EDP allows running jobs on transient clusters. That way the cluster is created specifically for the job and is shut down automatically once the job is finished.

Two config parameters control the behaviour of periodic clusters:

  • periodic_enable - if set to ‘False’, Savanna will do nothing to a transient cluster once the job it was created for is completed. If it is set to ‘True’, then the behaviour depends on the value of the next parameter.
  • use_identity_api_v3 - set it to ‘False’ if your OpenStack installation does not provide Keystone API v3. In that case Savanna will not terminate unneeded clusters. Instead it will set their state to ‘AwaitingTermination’ meaning that they could be manually deleted by a user. If the parameter is set to ‘True’, Savanna will itself terminate the cluster. The limitation is caused by lack of ‘trusts’ feature in Keystone API older than v3.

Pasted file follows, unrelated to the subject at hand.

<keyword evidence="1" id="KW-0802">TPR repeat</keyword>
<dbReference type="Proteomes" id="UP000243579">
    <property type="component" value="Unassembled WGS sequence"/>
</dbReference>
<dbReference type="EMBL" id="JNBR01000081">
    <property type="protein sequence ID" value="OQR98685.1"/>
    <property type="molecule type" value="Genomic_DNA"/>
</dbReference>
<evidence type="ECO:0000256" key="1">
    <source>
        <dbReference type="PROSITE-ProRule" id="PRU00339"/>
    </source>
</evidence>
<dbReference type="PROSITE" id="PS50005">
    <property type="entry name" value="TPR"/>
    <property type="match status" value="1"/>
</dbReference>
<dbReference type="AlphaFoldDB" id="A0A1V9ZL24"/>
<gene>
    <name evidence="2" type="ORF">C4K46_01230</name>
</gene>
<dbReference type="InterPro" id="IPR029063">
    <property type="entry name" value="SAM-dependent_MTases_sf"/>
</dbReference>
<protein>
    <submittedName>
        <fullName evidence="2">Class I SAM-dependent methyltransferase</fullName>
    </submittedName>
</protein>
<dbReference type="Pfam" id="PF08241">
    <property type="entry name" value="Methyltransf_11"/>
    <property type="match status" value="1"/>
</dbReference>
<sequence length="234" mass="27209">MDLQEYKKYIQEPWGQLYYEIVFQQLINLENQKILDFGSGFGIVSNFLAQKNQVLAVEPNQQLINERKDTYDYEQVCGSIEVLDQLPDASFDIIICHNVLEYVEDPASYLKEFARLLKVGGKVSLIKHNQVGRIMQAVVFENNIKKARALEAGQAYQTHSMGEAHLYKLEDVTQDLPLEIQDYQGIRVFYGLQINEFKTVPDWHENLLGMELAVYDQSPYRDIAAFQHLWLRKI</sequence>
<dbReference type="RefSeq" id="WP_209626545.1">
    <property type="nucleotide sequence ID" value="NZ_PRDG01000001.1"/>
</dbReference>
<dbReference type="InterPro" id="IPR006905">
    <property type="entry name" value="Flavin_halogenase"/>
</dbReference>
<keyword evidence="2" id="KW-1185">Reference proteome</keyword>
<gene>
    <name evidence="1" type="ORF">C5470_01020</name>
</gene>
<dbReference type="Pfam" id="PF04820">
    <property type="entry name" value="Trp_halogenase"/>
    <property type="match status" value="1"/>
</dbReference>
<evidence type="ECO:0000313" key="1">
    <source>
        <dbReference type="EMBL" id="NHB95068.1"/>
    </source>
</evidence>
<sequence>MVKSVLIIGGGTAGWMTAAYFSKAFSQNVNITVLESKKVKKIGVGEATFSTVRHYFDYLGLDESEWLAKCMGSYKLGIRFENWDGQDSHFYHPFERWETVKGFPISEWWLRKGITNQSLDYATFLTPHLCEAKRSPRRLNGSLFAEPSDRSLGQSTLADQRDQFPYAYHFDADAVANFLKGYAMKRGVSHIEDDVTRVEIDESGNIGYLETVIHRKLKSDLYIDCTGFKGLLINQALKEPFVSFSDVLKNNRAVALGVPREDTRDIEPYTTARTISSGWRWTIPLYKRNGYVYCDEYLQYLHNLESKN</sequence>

If both parameters are set to ‘True’, Savanna works with transient clusters in the following manner:

  1. When a user requests for a job to be executed on a transient cluster, Savanna creates such a cluster.
  2. Savanna drops the user’s credentials once the cluster is created but prior to that it creates a trust allowing it to operate with the cluster instances in the future without user credentials.
  3. Once a cluster is not needed, Savanna terminates its instances using the stored trust. Savanna drops the trust after that.